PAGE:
MAYO Rape Crisis Centre (MRCC) has praised the Archdiocese of Tuam for always being ‘efficient, careful and considerate‘ of victims of sexual abuse. This echoes the view of the National Board for Safeguarding Children, whose CEO, Ian Elliott, has praised Archbishop Michael Neary for his ‘quiet resolve to do what was right’.
Welcoming last week’s report on a diocesan audit by the National Board for Safeguarding Children in the Catholic Church, Ms Ruth McNeely of MRCC said the response of the diocese had been proactive and supportive when cases of clerical abuse were reported to the centre’s staff.
“It does not ever take away from the fact that it can take most people years to speak about what has happened to them and indeed the vast majority of victims keep their experience to themselves. The reporting procedure itself can be daunting whether to religious or civil authorities.
“We will continue to offer support, information and counselling to those who seek our service but note with some sadness that for the many people the effects of such a betrayal can be profound and lifelong,” Ms McNeely said.
Responding to the report, Archbishop Michael Neary said he was very happy that Ian Elliott, the CEO of the National Board, had ‘adjudicated so positively’ on how such issues were being addressed in the diocese. However, he reiterated his past apology to victims and urged anyone who had been abused to come forward and report the matter to the archdiocese and the statutory authorities.
Archbishop Neary stated; “I appointed an Advisory Panel, men and women, professional and highly qualified lay people, religious and priests from whom I have taken advice in dealing with cases of abuse. Conscious of the urgency and centrality of safeguarding children the Safeguarding Committee has worked diligently and voluntarily to ensure that the safest possible environment is created for children in the Catholic Church in our Archdiocese.”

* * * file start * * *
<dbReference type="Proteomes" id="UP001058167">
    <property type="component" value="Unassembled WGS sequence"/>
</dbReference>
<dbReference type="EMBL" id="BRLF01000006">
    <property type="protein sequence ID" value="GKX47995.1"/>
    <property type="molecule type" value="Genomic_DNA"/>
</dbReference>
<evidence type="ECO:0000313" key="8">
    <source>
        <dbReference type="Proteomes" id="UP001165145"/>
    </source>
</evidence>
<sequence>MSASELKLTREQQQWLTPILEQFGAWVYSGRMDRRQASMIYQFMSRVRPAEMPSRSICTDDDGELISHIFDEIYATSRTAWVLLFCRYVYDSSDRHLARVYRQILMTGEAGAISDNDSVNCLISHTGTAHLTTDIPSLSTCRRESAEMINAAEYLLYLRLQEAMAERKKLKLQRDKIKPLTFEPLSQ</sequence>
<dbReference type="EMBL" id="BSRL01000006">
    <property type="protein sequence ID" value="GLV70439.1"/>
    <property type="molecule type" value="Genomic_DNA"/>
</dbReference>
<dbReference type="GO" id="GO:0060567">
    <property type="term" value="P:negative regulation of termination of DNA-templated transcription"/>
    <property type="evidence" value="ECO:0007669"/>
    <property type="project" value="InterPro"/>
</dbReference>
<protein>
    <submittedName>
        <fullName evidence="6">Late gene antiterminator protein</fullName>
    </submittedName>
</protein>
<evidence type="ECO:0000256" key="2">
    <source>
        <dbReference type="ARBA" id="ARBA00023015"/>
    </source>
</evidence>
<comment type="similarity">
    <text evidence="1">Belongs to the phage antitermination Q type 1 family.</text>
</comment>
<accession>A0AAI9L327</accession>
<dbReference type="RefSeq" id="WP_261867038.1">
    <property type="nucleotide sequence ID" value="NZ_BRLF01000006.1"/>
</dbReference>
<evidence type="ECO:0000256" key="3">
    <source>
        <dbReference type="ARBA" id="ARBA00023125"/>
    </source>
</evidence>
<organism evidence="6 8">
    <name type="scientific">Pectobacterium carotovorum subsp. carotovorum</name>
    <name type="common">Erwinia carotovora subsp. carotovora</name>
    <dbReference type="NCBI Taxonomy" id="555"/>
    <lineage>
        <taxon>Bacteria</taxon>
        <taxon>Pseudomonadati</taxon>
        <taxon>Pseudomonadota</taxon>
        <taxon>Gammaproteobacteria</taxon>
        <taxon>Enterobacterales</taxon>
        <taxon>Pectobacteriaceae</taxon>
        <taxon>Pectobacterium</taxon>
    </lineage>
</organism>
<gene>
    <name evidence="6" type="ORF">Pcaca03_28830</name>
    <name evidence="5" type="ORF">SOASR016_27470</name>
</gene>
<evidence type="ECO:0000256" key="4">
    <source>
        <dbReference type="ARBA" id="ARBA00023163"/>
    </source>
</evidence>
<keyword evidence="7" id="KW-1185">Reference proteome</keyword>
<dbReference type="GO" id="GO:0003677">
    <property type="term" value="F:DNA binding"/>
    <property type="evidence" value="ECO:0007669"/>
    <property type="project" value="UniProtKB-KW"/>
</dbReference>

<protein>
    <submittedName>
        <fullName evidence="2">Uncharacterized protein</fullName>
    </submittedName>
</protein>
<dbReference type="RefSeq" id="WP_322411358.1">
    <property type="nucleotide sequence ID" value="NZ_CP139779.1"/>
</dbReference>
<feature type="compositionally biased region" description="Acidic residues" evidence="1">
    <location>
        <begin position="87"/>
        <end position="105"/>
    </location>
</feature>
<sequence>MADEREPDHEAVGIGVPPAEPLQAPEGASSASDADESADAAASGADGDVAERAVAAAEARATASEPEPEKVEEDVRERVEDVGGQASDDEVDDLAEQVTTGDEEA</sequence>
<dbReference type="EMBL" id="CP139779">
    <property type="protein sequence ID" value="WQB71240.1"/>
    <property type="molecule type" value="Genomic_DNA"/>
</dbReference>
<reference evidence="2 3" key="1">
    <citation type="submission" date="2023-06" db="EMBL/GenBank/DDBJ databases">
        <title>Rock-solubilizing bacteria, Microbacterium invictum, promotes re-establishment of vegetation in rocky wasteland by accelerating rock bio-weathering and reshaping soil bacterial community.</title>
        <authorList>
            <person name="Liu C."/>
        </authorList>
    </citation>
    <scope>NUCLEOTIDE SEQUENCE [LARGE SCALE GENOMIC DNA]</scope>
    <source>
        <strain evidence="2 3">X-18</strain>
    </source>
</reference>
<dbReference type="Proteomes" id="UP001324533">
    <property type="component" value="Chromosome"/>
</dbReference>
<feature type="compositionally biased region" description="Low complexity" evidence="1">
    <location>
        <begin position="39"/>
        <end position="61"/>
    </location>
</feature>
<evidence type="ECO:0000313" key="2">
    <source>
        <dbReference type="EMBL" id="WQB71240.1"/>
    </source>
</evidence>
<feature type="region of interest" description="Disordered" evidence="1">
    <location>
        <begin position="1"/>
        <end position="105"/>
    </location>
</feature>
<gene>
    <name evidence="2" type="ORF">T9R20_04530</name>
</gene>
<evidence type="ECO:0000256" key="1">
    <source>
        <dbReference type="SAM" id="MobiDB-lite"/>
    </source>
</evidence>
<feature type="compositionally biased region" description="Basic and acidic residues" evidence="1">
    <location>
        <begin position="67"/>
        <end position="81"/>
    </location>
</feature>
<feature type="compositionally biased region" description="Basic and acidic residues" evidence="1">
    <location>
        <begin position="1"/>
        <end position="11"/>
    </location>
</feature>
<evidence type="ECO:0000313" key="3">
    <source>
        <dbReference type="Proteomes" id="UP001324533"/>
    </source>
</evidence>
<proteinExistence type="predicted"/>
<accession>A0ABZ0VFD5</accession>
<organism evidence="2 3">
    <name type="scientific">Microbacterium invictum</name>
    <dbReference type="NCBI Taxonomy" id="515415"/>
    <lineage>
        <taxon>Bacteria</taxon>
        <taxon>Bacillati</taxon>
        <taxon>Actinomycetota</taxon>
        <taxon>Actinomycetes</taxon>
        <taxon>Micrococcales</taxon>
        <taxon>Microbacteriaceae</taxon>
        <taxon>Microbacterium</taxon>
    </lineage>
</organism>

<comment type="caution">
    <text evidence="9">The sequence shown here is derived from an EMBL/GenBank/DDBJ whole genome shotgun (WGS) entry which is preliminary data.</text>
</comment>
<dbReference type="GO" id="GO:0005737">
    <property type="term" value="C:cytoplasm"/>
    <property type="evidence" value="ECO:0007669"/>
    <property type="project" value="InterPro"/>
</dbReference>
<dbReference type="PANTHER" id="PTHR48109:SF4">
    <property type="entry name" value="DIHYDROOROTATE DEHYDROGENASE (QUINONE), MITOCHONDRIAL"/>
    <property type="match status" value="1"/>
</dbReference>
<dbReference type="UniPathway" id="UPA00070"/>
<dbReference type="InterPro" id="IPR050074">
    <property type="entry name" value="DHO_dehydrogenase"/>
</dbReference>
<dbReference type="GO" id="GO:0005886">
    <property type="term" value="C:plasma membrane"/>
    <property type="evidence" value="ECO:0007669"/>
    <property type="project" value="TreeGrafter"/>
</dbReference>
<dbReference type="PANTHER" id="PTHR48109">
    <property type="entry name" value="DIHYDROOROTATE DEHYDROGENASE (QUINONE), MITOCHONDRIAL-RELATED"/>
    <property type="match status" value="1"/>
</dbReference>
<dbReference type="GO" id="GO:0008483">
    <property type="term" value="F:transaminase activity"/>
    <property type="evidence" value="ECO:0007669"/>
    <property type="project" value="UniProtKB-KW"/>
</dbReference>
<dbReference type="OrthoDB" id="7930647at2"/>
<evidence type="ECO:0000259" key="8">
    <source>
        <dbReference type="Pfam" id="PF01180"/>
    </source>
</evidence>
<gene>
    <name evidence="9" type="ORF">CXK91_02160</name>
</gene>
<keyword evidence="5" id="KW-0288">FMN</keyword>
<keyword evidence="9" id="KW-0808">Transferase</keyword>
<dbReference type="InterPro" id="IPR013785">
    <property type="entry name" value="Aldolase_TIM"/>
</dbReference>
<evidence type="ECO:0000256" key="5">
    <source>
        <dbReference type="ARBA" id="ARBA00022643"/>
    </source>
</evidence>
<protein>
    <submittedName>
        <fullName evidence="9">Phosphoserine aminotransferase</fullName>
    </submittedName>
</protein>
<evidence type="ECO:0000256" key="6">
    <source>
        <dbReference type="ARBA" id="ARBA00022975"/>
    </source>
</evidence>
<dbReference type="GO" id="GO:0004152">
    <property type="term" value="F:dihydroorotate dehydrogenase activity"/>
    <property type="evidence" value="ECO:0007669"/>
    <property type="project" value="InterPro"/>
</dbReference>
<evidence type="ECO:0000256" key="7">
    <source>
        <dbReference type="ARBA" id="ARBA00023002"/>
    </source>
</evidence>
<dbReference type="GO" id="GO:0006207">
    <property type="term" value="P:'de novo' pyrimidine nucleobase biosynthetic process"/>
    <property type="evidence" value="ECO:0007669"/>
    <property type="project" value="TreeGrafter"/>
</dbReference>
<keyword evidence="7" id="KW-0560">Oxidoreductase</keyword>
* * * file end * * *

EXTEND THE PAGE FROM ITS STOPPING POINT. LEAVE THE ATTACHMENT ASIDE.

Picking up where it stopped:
He said that foremost in his thoughts were ‘the survivors of child sexual abuse and their families, the harm and the hurt which they have experienced and the courage which they displayed in telling their story’. He noted there was now a Child Safeguarding Representative in each parish.
THE Audit into the response to clerical sexual abuse allegation in the Archdiocese of Tuam praised Archbishop Neary’s ‘quiet resolve to do what was right’. The report says that ‘serious harm was done to children by a few priests’ in the archdiocese but that since Dr Neary’s installation in 1995 he had taken such allegations seriously, even though he met resistance when he requested that one priest stand aside from his public ministry.
The audit recorded 26 allegations made against 18 priests, dating back to 1975. In the interim, ten of these priests have died, eight have left the priesthood or are out of ministry and there have been two convictions.
It reported that five priests, who are not attached to the archdiocese, but who reside in it, are the subjects of allegations arising from past ministries. Moreover, it revealed that a disproportionate number of allegations were made against priests who worked in a junior seminary (also a secondary school).
The audit states that before 1995, that there was a ‘defensive and internally focused‘ ethos, exercised by Dr Neary’s predecessors, regarding such allegations. It also notes there is now a very positive relationship between the archdiocese and the HSE (Health Service Executive).
It makes eight procedural recommendations including written restrictions and monitoring guidelines to be imposed on a priest removed from public ministry.
The Archdiocese of Tuam stretches from Achill Island to areas in Counties Galway and Roscommon and is geographically the largest on the island.
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